Perhaps most crucially for this sort of trip was the appreciably increased battery life on the Mark II, plus the new USB charging option. In the past, I've not always been a fan of USB-only charging, but when camping and using communal USB power banks, it made perfect sense and meant that I rarely needed to swap in the second battery I carried with me.
As stated earlier, the 20MP sensor in the G7 X Mark II is the same as its predecessor (and likely the same as that in Sony's RX100 III), which is to say, it's a peach. The Raw files are very malleable, and they respond well to pushes and pulls (though you might need a touch of noise reduction).
Speaking of noise reduction, the default JPEG noise-reduction on the Mark II is a little heavy-handed, though as is typical of Canon cameras (even compacts), the colors are great. As a matter of personal preference, I still like processing out Raws (even when shooting for fun - I'm a nerd), but wirelessly transmitting the above-average JPEGs from the G7 X Mark II to my phone for posting to social media was quick and easy.
|Even at high ISO values, the G7 X Mark II's Raw files retain a fair amount of flexibility. F2.8 | 1/200 sec | ISO 4000 | 100mm equiv. Photo by Carey Rose.|
Lastly, the video mode on this camera might not be 4K, but the image stabilization is incredibly effective, making casual shooting look far nicer than it has any right to.
So while the G7 X Mark II ended up being a near-ideal companion for most of the long weekend, there were still a couple of things I had to keep in mind.
|Press pass - Sasquatch! style. Straight-out-of-camera JPEG - click through to the full-size to see the noise reduction robbing detail on his palm, even at base ISO. F2.8 | 1/400 | ISO 125 | 28mm equiv. Photo by Carey Rose.|
The build quality of the Mark II is very, very good - but there are no claims of weather-sealing. Remember how I said Sasquatch! was dirty? Between high-speed gusts of dusty wind and large quantities of people carrying large quantities of beer, I ended up treating the Mark II pretty carefully. I didn't actually experience any issues with dust (or liquid) intrusion, but like I said - I was being careful.
|Straight-out-of-camera JPEG with some spectacularly rich red tones. F2.8 | 1/400 sec | ISO 125 | 24mm equiv. Photo by Carey Rose.|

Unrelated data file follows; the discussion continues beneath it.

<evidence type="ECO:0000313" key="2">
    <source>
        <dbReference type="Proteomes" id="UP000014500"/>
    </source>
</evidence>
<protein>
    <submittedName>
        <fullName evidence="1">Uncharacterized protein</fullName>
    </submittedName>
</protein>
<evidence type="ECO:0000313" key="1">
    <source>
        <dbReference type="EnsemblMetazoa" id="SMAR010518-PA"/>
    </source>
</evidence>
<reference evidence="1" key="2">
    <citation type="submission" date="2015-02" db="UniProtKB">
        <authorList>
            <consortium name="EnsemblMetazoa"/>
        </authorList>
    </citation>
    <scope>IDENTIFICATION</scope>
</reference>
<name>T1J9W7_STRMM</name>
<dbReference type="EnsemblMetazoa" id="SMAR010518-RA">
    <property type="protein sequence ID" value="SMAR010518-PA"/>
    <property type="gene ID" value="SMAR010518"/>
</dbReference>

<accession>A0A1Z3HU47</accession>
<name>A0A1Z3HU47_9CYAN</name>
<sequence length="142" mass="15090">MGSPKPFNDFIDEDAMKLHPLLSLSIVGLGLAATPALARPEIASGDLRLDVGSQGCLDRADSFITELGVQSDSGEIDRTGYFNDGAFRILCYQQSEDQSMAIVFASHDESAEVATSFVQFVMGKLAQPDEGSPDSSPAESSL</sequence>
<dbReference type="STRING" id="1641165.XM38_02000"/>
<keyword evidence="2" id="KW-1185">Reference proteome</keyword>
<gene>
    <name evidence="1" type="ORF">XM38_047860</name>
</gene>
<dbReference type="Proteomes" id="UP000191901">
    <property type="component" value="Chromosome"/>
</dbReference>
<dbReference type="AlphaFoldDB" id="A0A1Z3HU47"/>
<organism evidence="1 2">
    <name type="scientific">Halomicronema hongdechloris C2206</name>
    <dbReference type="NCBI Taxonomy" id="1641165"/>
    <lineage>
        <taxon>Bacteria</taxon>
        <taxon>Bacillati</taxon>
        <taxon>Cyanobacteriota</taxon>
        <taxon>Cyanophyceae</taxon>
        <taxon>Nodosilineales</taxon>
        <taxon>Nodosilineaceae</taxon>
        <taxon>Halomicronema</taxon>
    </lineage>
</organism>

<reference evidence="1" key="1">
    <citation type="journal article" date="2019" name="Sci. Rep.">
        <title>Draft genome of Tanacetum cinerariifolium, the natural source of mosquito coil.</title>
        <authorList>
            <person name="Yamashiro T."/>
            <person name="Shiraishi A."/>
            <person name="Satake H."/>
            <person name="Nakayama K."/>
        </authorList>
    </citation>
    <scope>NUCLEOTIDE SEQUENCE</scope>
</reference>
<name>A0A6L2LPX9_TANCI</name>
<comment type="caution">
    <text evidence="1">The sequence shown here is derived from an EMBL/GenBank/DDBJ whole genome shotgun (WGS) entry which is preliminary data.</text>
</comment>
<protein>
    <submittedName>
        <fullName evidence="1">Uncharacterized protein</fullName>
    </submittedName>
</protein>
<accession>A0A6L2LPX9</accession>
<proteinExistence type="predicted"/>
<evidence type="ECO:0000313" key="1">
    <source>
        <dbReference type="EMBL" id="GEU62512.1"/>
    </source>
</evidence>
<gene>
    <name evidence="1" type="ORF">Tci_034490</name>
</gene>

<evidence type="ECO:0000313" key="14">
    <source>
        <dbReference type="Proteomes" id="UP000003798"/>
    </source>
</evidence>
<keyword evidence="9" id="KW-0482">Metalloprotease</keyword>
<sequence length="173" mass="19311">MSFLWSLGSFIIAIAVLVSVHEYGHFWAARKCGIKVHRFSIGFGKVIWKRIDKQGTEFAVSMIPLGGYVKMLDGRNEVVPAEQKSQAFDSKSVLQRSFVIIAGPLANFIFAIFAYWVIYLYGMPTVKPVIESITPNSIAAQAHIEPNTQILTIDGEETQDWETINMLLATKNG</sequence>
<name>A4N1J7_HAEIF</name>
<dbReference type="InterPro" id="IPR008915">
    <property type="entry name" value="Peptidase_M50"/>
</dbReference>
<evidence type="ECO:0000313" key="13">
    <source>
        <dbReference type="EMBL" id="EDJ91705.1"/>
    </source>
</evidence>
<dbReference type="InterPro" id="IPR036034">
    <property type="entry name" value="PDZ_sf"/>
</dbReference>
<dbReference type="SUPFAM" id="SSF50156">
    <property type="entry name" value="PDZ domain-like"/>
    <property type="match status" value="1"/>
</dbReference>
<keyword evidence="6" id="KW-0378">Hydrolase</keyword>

And while the tilting touchscreen is very good and very responsive, it can be hard to see in bright sun - especially when it's covered in sunscreen-y fingerprints and dust. At least that new grip means it's easier to hold the camera with one hand and shield the screen with the other.
Lastly, Canon's 'auto lighting enhancer' works a little less effectively than competing models in high-contrast scenes, giving an awful lot of weight to preserving highlight detail at the expense of overall underexposure of your scene - and in JPEGs, that means a potential loss of shadow detail that you can't get back.
|In the G7 X Mark II's dust-filled natural habitat, at least for that weekend.|
The updates Canon has brought to the PowerShot G7 X Mark II cement it, for me, as an impressively engaging photographers' compact. The improvements to overall responsiveness finally make the camera feel as premium in general operation as it feels in your hand. The autofocus performance still doesn't quite match up to the improved burst speed (and the autofocus modes are still a little confusing), but being able to shoot at 8fps will help you catch moments that you might have missed with its predecessors' 1.1fps burst speed in Raw.
The real story for me is that I still brought two other cameras along 'just in case' - a Ricoh GR and my trusty D700 - and I used the G7 X Mark II for over 90% of the photographs I took, with no regrets.
|Until next year. Processed to taste from Raw. F1.8 | 1/60 sec | ISO 4000 | 24mm equiv. Photo by Carey Rose.|
More real-world G7 X Mark II samples from Sasquatch! 2016
Canon G7 X Mark II at Sasquatch Gallery